Having trouble viewing this email? View it online here
We have been busy developing the second edition of our Engineers Guide To Spring Technology. We had a great response from the first edition and are keen to ensure that we continue to help solve your common design problems. In this edition we take a look at some of jargon that is often used and offer the first part of our Spring Glossary. We also have a closer look at failure prevention for Torsion Springs.

Please let us know if there are any other design problems or questions that you would like answering. Sit back and enjoy polishing up your technical knowledge...
Failure Prevention Of Torsion Springs
Some years ago, a customer complained about some large torsion springs we had supplied a few weeks earlier, as they had failed soon after being installed. The stresses that the springs were subjected to were within acceptable limits and we were initially unable to offer an explanation as to the cause of failure.

However, examination under magnification of the area around the breakages revealed some marks in the wire surface. Further, higher magnification inspection showed that these marks were in fact weld pools. When these findings were given to our customer, investigation revealed that one of their employees had struck an arc on the springs with a welding electrode; why we don't know! It was explained to the customer, that although the weld pools appeared to have a depth of perhaps only 5% of the spring diameter, the surface of the wire diameter adjacent to the spring's outer diameter is where the bulk of the stress is concentrated, and even small imperfections can lead to sudden failure under load.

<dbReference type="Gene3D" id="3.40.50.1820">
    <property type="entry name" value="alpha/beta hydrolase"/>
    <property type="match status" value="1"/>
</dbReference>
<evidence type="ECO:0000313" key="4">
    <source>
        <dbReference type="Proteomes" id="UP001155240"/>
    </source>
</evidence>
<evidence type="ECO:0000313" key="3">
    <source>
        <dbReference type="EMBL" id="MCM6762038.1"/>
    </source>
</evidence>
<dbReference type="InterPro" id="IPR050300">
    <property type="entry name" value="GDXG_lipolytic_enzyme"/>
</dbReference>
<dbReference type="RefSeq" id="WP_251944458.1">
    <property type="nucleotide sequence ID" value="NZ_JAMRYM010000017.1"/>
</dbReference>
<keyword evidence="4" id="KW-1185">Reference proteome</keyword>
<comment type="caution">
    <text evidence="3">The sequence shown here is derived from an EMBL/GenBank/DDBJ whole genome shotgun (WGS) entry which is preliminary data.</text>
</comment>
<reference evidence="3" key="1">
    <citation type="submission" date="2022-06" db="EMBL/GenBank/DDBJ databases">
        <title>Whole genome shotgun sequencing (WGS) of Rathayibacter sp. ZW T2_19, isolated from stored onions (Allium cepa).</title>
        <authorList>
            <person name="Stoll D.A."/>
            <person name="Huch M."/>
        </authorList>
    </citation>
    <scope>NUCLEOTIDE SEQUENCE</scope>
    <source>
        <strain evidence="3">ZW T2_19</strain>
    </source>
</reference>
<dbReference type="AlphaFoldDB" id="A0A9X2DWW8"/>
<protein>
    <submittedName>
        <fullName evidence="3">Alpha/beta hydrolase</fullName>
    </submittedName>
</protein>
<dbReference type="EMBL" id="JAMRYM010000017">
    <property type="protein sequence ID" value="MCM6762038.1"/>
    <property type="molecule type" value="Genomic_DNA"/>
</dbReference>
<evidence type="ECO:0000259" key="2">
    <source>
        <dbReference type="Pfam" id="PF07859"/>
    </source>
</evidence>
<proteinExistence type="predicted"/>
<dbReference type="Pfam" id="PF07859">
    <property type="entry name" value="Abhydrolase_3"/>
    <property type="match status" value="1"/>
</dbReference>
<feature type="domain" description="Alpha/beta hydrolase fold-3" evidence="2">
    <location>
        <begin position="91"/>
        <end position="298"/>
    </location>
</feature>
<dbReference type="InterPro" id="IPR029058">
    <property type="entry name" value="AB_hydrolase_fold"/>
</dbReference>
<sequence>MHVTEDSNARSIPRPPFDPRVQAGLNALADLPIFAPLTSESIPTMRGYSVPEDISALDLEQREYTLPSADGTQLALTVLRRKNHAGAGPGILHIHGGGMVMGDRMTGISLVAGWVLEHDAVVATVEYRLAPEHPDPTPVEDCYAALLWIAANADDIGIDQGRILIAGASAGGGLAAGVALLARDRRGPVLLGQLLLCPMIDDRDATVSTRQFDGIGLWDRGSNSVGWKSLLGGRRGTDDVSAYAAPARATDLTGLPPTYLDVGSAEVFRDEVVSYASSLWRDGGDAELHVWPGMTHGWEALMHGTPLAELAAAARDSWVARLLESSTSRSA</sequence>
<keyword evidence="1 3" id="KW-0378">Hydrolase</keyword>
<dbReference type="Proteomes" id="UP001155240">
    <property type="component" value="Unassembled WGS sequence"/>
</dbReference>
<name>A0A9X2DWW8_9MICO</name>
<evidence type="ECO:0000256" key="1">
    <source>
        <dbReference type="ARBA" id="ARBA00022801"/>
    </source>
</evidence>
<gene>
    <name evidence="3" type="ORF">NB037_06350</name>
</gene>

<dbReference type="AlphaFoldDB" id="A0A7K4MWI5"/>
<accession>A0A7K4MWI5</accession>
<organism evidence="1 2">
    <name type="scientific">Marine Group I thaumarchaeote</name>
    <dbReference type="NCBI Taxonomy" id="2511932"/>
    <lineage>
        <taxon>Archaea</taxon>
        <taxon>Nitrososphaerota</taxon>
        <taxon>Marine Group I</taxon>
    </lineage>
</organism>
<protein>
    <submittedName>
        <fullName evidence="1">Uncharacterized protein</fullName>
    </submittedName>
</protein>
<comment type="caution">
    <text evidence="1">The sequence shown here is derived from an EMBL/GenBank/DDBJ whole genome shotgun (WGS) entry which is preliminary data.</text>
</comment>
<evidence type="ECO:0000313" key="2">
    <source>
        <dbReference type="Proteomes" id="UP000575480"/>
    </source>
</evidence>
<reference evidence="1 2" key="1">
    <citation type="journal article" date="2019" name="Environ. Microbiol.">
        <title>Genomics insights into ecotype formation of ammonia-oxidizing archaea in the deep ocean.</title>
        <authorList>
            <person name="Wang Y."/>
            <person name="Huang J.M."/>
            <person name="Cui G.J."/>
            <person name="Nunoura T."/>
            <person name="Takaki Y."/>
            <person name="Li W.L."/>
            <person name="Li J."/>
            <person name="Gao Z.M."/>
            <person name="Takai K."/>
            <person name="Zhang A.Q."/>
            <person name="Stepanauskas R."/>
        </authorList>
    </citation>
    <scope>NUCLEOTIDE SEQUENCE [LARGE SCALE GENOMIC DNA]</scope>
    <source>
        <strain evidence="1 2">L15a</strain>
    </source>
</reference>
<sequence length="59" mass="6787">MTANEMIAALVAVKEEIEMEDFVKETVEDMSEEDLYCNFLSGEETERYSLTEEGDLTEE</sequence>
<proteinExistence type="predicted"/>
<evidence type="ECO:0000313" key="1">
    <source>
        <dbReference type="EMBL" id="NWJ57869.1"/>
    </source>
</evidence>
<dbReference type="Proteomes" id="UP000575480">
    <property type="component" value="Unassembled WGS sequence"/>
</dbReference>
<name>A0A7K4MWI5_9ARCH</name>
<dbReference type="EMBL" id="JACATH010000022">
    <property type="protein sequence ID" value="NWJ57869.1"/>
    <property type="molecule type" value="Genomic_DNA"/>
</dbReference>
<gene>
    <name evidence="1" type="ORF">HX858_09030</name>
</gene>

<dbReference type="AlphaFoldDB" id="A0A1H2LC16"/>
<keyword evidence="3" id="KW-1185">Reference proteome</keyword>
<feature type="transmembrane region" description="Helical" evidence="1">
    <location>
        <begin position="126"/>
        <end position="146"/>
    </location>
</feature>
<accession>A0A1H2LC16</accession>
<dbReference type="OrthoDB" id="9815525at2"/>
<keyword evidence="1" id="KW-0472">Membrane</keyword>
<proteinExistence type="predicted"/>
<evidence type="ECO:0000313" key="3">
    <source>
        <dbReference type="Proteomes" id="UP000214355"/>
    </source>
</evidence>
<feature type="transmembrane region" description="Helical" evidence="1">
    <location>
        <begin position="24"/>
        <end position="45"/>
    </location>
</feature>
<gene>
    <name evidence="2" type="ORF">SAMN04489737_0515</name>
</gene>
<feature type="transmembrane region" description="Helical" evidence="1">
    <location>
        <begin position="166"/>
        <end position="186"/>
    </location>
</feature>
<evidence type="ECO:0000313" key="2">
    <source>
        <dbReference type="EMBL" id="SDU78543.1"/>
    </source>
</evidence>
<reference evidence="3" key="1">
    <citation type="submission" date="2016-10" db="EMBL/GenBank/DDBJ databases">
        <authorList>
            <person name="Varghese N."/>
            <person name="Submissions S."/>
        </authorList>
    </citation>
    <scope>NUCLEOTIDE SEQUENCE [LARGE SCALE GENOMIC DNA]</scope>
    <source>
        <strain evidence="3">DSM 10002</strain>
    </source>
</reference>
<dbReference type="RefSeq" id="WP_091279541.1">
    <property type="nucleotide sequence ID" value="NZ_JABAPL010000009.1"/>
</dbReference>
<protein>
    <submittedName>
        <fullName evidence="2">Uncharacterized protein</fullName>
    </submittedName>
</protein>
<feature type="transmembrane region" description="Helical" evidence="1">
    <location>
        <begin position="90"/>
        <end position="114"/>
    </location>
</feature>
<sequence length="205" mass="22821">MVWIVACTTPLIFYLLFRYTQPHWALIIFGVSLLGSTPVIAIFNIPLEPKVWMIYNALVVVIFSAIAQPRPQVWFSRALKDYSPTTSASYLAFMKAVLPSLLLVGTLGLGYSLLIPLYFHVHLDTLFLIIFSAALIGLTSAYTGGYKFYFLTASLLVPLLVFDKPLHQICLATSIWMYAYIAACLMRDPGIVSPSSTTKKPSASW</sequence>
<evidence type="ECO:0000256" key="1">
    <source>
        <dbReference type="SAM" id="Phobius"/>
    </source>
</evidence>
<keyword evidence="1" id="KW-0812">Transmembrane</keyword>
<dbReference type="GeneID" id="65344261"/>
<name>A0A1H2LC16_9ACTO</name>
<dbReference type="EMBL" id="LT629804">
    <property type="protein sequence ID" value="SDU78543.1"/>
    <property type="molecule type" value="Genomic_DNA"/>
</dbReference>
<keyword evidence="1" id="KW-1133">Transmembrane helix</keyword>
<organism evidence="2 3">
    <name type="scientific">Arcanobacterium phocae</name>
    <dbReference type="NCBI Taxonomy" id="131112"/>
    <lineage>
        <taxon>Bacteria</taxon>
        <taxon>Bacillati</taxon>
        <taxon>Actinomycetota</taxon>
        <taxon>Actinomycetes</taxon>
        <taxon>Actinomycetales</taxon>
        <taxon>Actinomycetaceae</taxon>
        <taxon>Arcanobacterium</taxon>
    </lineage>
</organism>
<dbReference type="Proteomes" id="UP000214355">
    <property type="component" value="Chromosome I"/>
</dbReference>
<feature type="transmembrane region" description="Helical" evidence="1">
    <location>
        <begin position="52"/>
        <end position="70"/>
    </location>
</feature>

The moral of the story is, 'cover up your springs when welding is taking place nearby'.
Did You Know?
If you ever experience entanglement with compression springs have you thought about adding a dead coil to the ends and middle? We have worked with a number of clients on this very topic and dead coils are proven to reduce entanglement. We have also developed solutions to prevent entanglement that involve putting coils in the centre of a spring to prevent crossing. We can also look to prevent entanglement by packing compression springs in smaller quantities or through using our custom and specialised packaging solutions.


Spring Glossary - Part 1
Angle of Grind
Angle subtended by the ground end surface of the spring.

The tendency of a compression spring to bow or to deflect laterally, when loaded.

Modulus of Rigidity (G)
Coefficient of stiffness for materials used in extension and compression springs; the modulus in shear.

The distance from any point in the section of one coil to the corresponding point in the next coil when measured parallel to the axis of the spring.

Stress Relieving
Low-temperature heat treatment designed to relieve the detrimental stresses induced by the manufacturing processes.

Slenderness Ratio
Ratio of spring length (LO) to mean coil diameter (D).

Shot Peening
Impacting the surfaces of the spring with pellets to induce compressive stresses and thereby improve fatigue life.